Production volume in manufacturing in the first quarter remained almost unchanged relative to the end of the year. After last year’s surge, production in export-oriented industries came to a halt or slowed under the impact of weaker growth in foreign demand. In low-technology industries, which are primarily oriented to the domestic market, it rose further. Year-on-year growth in manufacturing production remained strong (9.2%). It was still highest in the manufacture of transport vehicles (under the impact of a one-off factor), machinery and equipment (owing to higher investment activity both domestically and abroad) and ICT equipment.

Amid adverse weather conditions, activity in construction remained unchanged in the first quarter. In the last two years construction activity has been strengthening steadily, but at the beginning of this year it remained at the level of the last quarter of 2017 due to unfavourable weather conditions. The strengthening in the construction of buildings in recent months mainly reflects greater optimism in the private sector, while the higher value of civil-engineering works arises primarily from increased government investment.

Turnover in trade in the first quarter remained at the level of the previous quarter and was 3.9% higher year on year. The highest year-on-year growth rates were again recorded in the sale of motor vehicles (12.4%) driven by rising sales to domestic natural and legal persons and foreign customers. With high activity of trade-related sectors (particularly manufacturing and transport), turnover also rose in wholesale trade (4.0%). In retail trade,  turnover was lower year on year in the sale of food products and automotive fuels, after last year's growth, while turnover in the sale of non-food products was up again year on year.

Turnover growth in market services slowed in the first quarter. This was attributable primarily to the lower turnover in administrative and support service activities, particularly employment services. With a decline in telecommunications, turnover in information and communication activities remained at the level of the preceding quarter. Further turnover growth was recorded in transportation and warehousing, particularly on account of exports of road transport services. With higher spending by domestic and foreign tourists, turnover also rose further in accommodation and food service activities; after last year’s acceleration, further turnover growth was also recorded in professional and technical activities.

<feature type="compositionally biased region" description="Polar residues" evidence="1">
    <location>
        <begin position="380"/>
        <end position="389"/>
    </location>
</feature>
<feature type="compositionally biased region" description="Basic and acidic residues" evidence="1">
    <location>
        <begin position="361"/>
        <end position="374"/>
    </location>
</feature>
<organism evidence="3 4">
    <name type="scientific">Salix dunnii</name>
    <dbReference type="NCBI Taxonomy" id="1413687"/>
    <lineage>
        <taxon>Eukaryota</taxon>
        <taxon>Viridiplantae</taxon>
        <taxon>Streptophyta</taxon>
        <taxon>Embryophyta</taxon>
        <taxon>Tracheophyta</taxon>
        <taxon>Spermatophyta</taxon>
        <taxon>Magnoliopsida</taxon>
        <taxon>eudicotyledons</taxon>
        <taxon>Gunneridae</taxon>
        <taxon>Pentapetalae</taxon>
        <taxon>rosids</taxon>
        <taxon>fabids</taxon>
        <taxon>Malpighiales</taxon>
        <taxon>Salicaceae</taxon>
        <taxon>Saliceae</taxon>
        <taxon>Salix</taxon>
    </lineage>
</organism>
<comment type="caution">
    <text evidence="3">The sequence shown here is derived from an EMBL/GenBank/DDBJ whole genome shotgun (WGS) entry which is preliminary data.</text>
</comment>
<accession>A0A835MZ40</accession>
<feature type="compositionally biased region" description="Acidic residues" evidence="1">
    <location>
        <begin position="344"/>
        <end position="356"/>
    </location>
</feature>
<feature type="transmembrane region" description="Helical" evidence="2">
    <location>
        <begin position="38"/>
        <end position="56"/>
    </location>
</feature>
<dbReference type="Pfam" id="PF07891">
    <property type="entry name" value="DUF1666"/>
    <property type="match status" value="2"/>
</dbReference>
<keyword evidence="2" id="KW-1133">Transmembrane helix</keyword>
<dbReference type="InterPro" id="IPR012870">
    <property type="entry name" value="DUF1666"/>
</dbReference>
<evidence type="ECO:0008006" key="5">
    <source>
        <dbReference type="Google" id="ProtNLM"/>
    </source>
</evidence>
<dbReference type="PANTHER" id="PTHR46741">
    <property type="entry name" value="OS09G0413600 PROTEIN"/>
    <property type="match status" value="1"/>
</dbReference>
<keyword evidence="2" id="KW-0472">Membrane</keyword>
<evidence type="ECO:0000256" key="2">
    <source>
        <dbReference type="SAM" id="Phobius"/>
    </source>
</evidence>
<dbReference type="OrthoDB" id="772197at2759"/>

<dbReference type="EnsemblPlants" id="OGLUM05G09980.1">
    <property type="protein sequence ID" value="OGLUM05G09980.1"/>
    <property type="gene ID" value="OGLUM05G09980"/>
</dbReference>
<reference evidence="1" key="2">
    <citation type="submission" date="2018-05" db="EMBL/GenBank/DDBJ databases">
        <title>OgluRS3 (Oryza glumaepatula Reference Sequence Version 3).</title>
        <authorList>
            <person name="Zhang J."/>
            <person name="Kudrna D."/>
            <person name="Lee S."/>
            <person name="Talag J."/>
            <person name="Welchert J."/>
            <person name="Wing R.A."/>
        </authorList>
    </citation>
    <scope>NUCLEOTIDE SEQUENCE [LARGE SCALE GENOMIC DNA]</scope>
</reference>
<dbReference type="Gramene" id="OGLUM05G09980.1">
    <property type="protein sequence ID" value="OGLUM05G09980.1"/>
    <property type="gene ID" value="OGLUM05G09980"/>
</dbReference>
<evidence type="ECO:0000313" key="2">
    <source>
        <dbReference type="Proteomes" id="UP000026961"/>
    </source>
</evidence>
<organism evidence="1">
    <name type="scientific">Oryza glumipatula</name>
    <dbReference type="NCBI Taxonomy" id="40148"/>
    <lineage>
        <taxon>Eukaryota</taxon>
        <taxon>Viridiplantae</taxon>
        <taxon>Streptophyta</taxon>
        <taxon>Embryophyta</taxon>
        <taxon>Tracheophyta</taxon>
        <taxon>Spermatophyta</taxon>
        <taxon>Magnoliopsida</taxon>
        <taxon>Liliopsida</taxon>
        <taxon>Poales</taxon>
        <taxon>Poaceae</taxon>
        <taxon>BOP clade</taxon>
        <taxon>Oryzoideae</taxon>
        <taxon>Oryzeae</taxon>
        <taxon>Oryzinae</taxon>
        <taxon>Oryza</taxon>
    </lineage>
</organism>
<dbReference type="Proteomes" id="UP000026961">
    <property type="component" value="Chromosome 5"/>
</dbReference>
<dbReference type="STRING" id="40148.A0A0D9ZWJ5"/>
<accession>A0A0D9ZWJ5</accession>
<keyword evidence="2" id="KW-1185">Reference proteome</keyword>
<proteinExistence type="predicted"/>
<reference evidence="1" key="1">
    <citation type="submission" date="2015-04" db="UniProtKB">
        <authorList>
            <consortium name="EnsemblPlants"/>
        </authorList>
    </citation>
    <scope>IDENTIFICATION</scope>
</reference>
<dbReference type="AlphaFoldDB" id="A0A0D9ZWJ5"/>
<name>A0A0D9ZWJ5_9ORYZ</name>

The deterioration in business sentiment has slowed in the last few months. Confidence deteriorated further only in retail trade, owing to lower current and expected sales. In manufacturing and service activities, confidence indicator values have stabilised above their long-term average after worsening early in the year. Confidence in construction continues to rise and consumer confidence remains high.

In the first quarter employment continued to rise. The number of persons employed reached the level of 2008. It was up year on year in all private sector activities, especially manufacturing, construction, accommodation and food service activities, and transport. Employment growth is, in addition to a decline in the number of the unemployed, mainly due to the hiring of foreign workers. These accounted for around 40% of the increase in the total number of the employed. In the public sector, employment growth mainly stems from increased employment in the education and health sectors.